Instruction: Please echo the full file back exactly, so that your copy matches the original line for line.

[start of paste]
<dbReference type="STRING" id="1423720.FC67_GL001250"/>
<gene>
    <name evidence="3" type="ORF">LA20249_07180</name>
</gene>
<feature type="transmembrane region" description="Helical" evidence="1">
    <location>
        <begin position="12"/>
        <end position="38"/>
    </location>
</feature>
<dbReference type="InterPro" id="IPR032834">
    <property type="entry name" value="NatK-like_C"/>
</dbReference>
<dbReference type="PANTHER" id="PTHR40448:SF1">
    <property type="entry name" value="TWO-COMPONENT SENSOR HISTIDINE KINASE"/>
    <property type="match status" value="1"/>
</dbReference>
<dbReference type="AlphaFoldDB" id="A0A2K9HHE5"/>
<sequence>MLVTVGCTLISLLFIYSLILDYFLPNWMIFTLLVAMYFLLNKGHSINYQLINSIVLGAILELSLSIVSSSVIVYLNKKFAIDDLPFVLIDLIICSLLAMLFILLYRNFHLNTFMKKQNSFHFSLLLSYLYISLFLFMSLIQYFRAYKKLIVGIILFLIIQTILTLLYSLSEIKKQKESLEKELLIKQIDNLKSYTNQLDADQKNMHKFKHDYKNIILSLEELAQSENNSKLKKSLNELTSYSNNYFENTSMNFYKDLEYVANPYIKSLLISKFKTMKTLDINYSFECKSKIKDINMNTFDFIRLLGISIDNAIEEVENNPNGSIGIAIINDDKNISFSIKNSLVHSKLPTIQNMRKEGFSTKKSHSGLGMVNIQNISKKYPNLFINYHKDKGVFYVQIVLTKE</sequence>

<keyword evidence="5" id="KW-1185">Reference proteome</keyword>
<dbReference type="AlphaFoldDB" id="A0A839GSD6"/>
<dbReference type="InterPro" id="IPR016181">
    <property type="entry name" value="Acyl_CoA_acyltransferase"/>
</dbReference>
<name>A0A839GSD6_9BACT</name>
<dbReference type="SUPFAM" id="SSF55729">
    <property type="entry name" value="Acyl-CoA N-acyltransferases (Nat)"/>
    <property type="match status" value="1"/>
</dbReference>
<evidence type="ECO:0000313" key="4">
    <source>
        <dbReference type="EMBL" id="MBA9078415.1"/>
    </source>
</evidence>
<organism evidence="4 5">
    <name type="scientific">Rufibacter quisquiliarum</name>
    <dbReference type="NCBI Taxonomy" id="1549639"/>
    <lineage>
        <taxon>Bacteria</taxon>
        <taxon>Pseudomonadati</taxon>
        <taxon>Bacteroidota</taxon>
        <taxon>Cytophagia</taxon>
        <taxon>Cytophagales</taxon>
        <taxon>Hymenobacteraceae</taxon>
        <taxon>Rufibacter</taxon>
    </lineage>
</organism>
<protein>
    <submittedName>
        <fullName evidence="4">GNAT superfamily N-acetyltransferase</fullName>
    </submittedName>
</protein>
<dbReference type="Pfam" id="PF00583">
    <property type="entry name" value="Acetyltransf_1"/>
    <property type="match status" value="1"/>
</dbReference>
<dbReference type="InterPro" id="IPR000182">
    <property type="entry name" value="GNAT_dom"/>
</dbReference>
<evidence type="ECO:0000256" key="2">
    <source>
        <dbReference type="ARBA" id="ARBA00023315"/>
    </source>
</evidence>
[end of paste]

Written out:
<dbReference type="STRING" id="1423720.FC67_GL001250"/>
<gene>
    <name evidence="3" type="ORF">LA20249_07180</name>
</gene>
<feature type="transmembrane region" description="Helical" evidence="1">
    <location>
        <begin position="12"/>
        <end position="38"/>
    </location>
</feature>
<dbReference type="InterPro" id="IPR032834">
    <property type="entry name" value="NatK-like_C"/>
</dbReference>
<dbReference type="PANTHER" id="PTHR40448:SF1">
    <property type="entry name" value="TWO-COMPONENT SENSOR HISTIDINE KINASE"/>
    <property type="match status" value="1"/>
</dbReference>
<dbReference type="AlphaFoldDB" id="A0A2K9HHE5"/>
<sequence>MLVTVGCTLISLLFIYSLILDYFLPNWMIFTLLVAMYFLLNKGHSINYQLINSIVLGAILELSLSIVSSSVIVYLNKKFAIDDLPFVLIDLIICSLLAMLFILLYRNFHLNTFMKKQNSFHFSLLLSYLYISLFLFMSLIQYFRAYKKLIVGIILFLIIQTILTLLYSLSEIKKQKESLEKELLIKQIDNLKSYTNQLDADQKNMHKFKHDYKNIILSLEELAQSENNSKLKKSLNELTSYSNNYFENTSMNFYKDLEYVANPYIKSLLISKFKTMKTLDINYSFECKSKIKDINMNTFDFIRLLGISIDNAIEEVENNPNGSIGIAIINDDKNISFSIKNSLVHSKLPTIQNMRKEGFSTKKSHSGLGMVNIQNISKKYPNLFINYHKDKGVFYVQIVLTKE</sequence>

<keyword evidence="5" id="KW-1185">Reference proteome</keyword>
<dbReference type="AlphaFoldDB" id="A0A839GSD6"/>
<dbReference type="InterPro" id="IPR016181">
    <property type="entry name" value="Acyl_CoA_acyltransferase"/>
</dbReference>
<name>A0A839GSD6_9BACT</name>
<dbReference type="SUPFAM" id="SSF55729">
    <property type="entry name" value="Acyl-CoA N-acyltransferases (Nat)"/>
    <property type="match status" value="1"/>
</dbReference>
<evidence type="ECO:0000313" key="4">
    <source>
        <dbReference type="EMBL" id="MBA9078415.1"/>
    </source>
</evidence>
<organism evidence="4 5">
    <name type="scientific">Rufibacter quisquiliarum</name>
    <dbReference type="NCBI Taxonomy" id="1549639"/>
    <lineage>
        <taxon>Bacteria</taxon>
        <taxon>Pseudomonadati</taxon>
        <taxon>Bacteroidota</taxon>
        <taxon>Cytophagia</taxon>
        <taxon>Cytophagales</taxon>
        <taxon>Hymenobacteraceae</taxon>
        <taxon>Rufibacter</taxon>
    </lineage>
</organism>
<protein>
    <submittedName>
        <fullName evidence="4">GNAT superfamily N-acetyltransferase</fullName>
    </submittedName>
</protein>
<dbReference type="Pfam" id="PF00583">
    <property type="entry name" value="Acetyltransf_1"/>
    <property type="match status" value="1"/>
</dbReference>
<dbReference type="InterPro" id="IPR000182">
    <property type="entry name" value="GNAT_dom"/>
</dbReference>
<evidence type="ECO:0000256" key="2">
    <source>
        <dbReference type="ARBA" id="ARBA00023315"/>
    </source>
</evidence>